Cross-border freight in April sets record high year-to-year increase
June 28, 2021
After setting a record high in March, cross-border freight went down in April, but experienced the biggest year-to-year gain on record.
Compared to April 2020, cross-border freight skyrocketed by nearly 85% after a 16% increase in March and a 0.1% decrease in February, according to the Bureau of Transportation Statistics. This marks the largest year-to-year increase by percentage since the U.S. Department of Transportation began compiling numbers in 1993. Last April was the first month that the COVID-19 pandemic affected North American freight, dropping by more than 44%. That was the second largest annual decrease on record, to be surpassed only by May 2020.
The value of freight hauled across national borders decreased by more than 6% compared with March, when cross-border freight went up by nearly 20% compared with the previous month. April’s monthly decrease is the largest since last April. Not counting the pandemic, the largest monthly drop was a 7.5% decrease in November 2019. Historically, cross-border freight typically goes down month-to-month in April, which it has done every year since 2009 with the exception of a 3% increase in 2013.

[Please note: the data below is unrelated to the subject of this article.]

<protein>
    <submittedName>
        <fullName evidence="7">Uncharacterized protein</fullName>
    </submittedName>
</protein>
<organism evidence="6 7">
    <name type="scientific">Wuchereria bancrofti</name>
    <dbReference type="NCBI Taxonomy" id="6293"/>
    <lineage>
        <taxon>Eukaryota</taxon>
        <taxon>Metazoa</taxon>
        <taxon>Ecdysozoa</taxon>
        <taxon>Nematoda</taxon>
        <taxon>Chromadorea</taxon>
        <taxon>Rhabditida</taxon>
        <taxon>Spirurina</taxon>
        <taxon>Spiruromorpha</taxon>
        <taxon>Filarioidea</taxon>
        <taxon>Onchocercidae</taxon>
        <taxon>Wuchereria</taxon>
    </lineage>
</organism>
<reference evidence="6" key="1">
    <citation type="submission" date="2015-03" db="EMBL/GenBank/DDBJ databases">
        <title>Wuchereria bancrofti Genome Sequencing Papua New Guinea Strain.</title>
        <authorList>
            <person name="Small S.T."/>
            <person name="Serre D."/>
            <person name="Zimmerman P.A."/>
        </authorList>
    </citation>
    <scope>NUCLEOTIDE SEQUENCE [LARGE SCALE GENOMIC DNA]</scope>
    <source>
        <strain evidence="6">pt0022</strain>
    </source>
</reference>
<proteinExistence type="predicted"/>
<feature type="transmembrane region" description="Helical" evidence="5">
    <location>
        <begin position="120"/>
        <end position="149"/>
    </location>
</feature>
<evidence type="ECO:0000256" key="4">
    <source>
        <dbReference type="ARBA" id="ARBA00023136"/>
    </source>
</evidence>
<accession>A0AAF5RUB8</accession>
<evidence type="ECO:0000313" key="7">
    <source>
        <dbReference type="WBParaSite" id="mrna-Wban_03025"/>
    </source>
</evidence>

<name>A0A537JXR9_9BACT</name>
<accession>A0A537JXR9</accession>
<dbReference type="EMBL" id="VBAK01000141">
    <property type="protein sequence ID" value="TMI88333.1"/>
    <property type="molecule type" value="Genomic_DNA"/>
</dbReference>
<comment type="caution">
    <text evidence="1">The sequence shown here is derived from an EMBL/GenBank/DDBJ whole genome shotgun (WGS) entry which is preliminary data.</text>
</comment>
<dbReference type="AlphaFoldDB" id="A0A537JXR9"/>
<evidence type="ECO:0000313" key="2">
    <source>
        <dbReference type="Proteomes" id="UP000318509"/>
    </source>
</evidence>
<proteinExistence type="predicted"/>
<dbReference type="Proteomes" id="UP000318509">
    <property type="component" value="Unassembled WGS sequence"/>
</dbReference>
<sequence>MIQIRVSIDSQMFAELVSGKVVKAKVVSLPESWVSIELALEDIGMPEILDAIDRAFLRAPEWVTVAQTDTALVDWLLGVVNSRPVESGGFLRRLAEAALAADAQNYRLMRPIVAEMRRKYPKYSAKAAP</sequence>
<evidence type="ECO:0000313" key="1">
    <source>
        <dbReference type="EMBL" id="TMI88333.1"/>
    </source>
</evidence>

Like nearly every other mode, trucking cross-border freight in April was down.
Trucks carried more than $68 billion of the more than $107 billion of imports and exports in April, a 7.5% decrease from March. However, truck freight compared to a year ago jumped up by 77.5%.
Month-to-month, Canada truck freight decreased by 10%, whereas Mexico truck freight went down by nearly 6%. Top truck commodities were electrical machinery (equipment and parts), computer-related machinery/parts, vehicles (other than railway), measuring/testing instruments and plastic/articles.
April’s cross-border freight total of more than $107 billion is down by more than $7 billion from the previous month, but increased by more than $49 billion from April 2020. March set a new record high for North American freight by value, indicating a return to a pre-pandemic economy.
All modes except vessel experienced a month-to-month decrease. Pipeline freight suffered the largest decrease at nearly 12%, followed by airfreight (9%) and trucking. Vessel freight experienced the only increase at more than 12%.
About 57% of U.S.-Canada March cross-border freight was moved by trucks, followed by rail at 16%. Of the nearly $55 billion of freight moving in and out of Mexico, trucks carried 70% of the loads. LL